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Scientists Say They've Now Grown a Whole Human Embryo Model From Scratch

A team of scientists in Israel say they’ve created a completely human-like embryo model without the need for a sperm or egg, up through 14 days of development.

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A team of scientists in Israel say they’ve accomplished an incredible feat of biology: The creation of a completely human-like embryo model without the need for a sperm or egg. The synthetic embryos were grown using stem cells instead and appeared to have the same structures and components of a typical human embryo up through 14 days of development. The team believes their work will help us better understand the earliest stages of pregnancy and could even one day pave the way for breakthroughs in organ transplantation and other fields of medicine.

The research was led by scientists from the Weizmann Institute of Science. The group is one of several teams around the world that’s working on growing more complex synthetic embryos. Last summer, they published a study showing their creation of mice embryos derived entirely from mouse stem cells—mere weeks before another team from the UK published findings on their own mice model. Now, they seem to have done the same with human stem cells.


Stem cells are often considered the building block of life since they mature into other types of cells. However, not all stem cells have the same potential. Pluripotent stem cells, for instance, are known for their ability to turn into many, but not every type of cell. These cells play a large role relatively early on in helping the human body develop. Scientists have known for a while how to convert adult stem cells into their pluripotent state. But the Weizmann group has gone further, learning how to convert these cells into their earliest “naïve” state, cells that theoretically can become every other cell in the body. And it’s these naïve cells that are at the forefront of the team’s project.

To create their lab-made embryos, the team mixed together three groups of stem cells. One group was allowed to grow unperturbed, serving as the embryo itself. The two other groups were chemically prodded into becoming the parts of the structure that are meant to support the embryo, such as the placenta and yolk sac. The team’s experiments produced many clumps of stem cells, most of which failed to develop. But about one percent of these clumps kept growing and organizing themselves into something that could truly be considered an embryo, the researchers say.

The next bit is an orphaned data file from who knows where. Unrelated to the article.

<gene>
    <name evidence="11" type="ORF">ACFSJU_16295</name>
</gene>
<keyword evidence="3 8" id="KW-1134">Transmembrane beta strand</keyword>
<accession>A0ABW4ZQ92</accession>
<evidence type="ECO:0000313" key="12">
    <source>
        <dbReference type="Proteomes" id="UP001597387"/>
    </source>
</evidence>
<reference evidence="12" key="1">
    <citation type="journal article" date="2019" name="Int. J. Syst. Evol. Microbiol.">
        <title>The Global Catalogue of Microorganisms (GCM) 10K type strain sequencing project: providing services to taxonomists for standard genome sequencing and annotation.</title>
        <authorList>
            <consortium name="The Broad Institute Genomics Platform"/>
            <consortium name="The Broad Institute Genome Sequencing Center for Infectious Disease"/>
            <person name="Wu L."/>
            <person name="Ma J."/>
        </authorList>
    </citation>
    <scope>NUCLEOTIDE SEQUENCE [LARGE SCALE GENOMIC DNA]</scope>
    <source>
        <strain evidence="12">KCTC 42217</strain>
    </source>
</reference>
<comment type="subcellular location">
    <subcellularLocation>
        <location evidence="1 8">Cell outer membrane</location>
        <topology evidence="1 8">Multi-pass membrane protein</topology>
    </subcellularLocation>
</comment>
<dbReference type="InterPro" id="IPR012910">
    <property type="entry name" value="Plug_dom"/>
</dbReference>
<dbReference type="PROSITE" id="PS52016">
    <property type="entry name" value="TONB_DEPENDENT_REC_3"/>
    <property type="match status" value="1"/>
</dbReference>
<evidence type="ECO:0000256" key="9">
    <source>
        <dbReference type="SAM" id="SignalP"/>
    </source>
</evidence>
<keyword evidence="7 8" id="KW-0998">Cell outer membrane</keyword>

These stem cell-based embryo-like structures, or SEMS, were purportedly able to grow in the lab for about 8 days. By that point, the SEMS seemed to have all the necessary components of a typical embryo that has reached 14 days of growth in the womb, the stage right before the embryo begins to develop what will eventually become organs. The researchers even performed pregnancy tests on their SEMS, since these tests rely on detecting a hormone produced by the embryo, and the tests came back positive.

The team’s findings were published Wednesday in Nature.

Scientists today can develop already created embryos in the lab to a certain extent, as well as produce artificial but simplistic models of embryos or individual organs. But these models still don’t allow us to closely look at the earliest stages of human development. And the authors say their work can do just that.

“The drama is in the first month, the remaining eight months of pregnancy are mainly lots of growth,” said study author and research leader Jacob Hanna in a statement from the Weizmann Institute. “But that first month is still largely a black box. Our stem cell-derived human embryo model offers an ethical and accessible way of peering into this box. It closely mimics the development of a real human embryo, particularly the emergence of its exquisitely fine architecture.”

One of the initial hopes of this research is that we can learn more about why miscarriages occur, which most commonly happen in the first trimester. These models could also make it easier for scientists to study how drugs or other exposures can potentially affect a fetus. Eventually, these advances might even enable us to create fully working organs in the lab that can be used for transplantation.